While most investors follow the movement of the Dow Jones Industrial Average (DJIA), S&P 500 and the Nasdaq, a little know indicator called the VIX has been getting a lot of attention lately. The VIX or the volatility index, also known as the fear index, measures the implied volatility of options on the S&P 500. A low VIX signals confidence about the stability in markets while a high VIX suggests that protection of portfolio positions may be required. Geopolitical concerns and unexpected events such as Brexit, Trump Win etc. tends to drive up the VIX reading while strong economic data, good earnings reports from companies in the S&P 500 etc. lowers the VIX numbers.
The VIX is typically event driven – best example of this is the VIX price reaction to the US election when the volatility index moved higher by 50% from the accepted average value of 16. Since then, the VIX has been trading at historical lows around 12, indicating the market is not expecting major event in the near future. In Q1 2017, low volatility was a persistent trend, trading in a range from 10.6 and 13.1.
But things have changed over the past few weeks and the VIX has moved back up to 15.50. There could be several reasons – French elections, US led air strike on Syria and tension around North Korea among others.The rising trend in the VIX has prompted the recent pullback in the stock market over the past few weeks. Money is now flowing out of equities and back into bonds and safe haven assets such as gold, as increasingly the sense is that the stock market has run up too high, too fast and is primed for a correction.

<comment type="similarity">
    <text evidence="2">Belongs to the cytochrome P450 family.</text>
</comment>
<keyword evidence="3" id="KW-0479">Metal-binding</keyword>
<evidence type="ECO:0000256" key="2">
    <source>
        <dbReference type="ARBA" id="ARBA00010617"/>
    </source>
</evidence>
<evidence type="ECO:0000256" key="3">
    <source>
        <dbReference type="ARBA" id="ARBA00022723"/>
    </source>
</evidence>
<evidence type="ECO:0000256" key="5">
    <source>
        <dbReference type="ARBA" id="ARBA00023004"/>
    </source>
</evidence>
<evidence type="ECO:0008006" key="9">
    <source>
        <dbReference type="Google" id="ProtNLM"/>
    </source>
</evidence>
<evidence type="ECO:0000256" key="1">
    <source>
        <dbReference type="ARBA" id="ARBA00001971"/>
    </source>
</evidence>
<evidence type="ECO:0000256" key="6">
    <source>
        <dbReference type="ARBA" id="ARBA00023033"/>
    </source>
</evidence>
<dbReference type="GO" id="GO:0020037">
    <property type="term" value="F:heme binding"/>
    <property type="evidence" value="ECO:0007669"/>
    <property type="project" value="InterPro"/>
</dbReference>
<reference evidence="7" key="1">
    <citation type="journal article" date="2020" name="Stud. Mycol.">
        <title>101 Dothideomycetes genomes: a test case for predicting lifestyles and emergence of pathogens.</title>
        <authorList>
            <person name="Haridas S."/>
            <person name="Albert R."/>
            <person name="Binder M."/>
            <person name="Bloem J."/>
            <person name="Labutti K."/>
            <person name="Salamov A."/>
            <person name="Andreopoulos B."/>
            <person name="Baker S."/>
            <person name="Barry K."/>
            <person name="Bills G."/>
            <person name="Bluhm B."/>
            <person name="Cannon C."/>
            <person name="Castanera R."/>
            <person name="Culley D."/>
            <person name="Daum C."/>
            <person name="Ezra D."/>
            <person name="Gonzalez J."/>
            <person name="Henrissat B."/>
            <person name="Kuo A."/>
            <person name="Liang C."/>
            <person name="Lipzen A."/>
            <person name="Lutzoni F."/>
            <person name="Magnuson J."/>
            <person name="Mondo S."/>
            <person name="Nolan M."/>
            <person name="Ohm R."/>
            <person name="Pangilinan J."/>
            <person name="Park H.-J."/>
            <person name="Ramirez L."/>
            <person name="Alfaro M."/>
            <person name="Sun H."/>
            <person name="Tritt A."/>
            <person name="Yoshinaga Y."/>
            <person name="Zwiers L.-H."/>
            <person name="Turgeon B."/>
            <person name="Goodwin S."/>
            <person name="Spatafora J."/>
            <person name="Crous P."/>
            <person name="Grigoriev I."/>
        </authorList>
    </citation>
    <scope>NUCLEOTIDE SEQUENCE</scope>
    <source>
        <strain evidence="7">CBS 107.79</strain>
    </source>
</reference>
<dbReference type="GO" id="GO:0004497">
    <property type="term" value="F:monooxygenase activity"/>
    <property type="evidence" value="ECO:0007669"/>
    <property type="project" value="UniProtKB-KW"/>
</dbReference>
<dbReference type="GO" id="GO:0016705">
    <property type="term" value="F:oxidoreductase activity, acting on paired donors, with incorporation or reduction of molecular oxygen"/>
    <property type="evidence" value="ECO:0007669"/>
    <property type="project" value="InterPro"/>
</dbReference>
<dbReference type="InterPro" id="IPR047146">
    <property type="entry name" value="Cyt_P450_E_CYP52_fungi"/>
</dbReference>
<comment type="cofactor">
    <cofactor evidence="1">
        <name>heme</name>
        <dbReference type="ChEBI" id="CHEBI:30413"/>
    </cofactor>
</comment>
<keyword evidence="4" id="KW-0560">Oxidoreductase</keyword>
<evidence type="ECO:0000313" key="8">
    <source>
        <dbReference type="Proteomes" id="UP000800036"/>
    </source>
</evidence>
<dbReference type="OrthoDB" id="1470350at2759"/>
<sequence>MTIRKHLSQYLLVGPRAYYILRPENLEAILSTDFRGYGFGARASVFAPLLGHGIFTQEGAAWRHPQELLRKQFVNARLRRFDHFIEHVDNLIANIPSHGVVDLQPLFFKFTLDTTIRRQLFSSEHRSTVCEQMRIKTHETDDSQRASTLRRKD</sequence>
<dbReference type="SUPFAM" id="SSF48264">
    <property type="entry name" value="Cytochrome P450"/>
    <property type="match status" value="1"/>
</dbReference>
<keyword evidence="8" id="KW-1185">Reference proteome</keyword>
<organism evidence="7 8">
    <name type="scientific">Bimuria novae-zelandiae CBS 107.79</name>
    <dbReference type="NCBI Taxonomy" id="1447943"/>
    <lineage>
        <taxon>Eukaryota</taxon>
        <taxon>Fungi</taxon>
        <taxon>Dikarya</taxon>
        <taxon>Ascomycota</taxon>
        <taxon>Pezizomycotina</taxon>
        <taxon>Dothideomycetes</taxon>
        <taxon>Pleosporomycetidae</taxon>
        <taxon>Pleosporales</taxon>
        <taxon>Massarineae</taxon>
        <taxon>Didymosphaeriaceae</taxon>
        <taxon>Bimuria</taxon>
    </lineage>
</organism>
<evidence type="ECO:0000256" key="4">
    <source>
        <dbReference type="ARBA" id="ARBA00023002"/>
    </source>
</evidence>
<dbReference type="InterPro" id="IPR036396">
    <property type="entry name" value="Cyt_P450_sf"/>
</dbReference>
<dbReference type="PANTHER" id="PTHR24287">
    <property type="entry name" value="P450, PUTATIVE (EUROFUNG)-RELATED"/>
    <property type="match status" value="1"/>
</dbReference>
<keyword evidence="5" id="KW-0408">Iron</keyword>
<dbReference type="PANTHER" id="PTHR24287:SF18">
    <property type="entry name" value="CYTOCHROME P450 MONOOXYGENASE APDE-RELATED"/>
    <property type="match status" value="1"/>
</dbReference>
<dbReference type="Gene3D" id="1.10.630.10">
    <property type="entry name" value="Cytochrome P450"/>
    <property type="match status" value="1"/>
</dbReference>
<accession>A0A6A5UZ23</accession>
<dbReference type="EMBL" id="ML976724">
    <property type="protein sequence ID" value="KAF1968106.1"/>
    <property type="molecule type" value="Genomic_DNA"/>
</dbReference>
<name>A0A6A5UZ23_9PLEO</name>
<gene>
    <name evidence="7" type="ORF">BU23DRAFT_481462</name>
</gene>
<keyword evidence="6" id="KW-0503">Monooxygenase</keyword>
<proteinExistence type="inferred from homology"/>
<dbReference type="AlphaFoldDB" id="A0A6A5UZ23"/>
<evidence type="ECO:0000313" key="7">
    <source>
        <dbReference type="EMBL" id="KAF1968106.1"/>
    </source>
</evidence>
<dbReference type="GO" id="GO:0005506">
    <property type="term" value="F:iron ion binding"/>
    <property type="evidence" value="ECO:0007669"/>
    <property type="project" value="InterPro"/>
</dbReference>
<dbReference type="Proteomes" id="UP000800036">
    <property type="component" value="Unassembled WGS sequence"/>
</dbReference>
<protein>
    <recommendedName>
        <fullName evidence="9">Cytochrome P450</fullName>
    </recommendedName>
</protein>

Future Wealth’s View
While we, at Future Wealth, concur that after the recent runup in the S&P 500, Nasdaq and DJIA, a correction to bring valuations down to more modest levels would be a healthy one, we do not believe that a rising VIX is a good predictor of an imminent correction. The VIX is primarily driven by random events and it is unwise, in our view, to be shuffling one’s portfolio positions based on a higher VIX indication.
With Q1 2017 earnings coming out starting this week, we would paying more attention to the results from the major banks, tech and healthcare companies to get a sense of where the economy is headed. If earnings growth and outlook from the S&P 500 companies remains bullish, we would expect the VIX to come back down from current levels.
On the other hand, if geopolitical events were to go into crisis mode with Russia, Syria or North Korea, good earnings season could be swept under the rug and the VIX will continue to climb to higher levels shaking up the equity markets.
With appropriate safety measures, our client portfolios remain unchanged despite a rising VIX. We see little reason to be heading to the exits at this time, unless we end up being dragged out by United Airlines.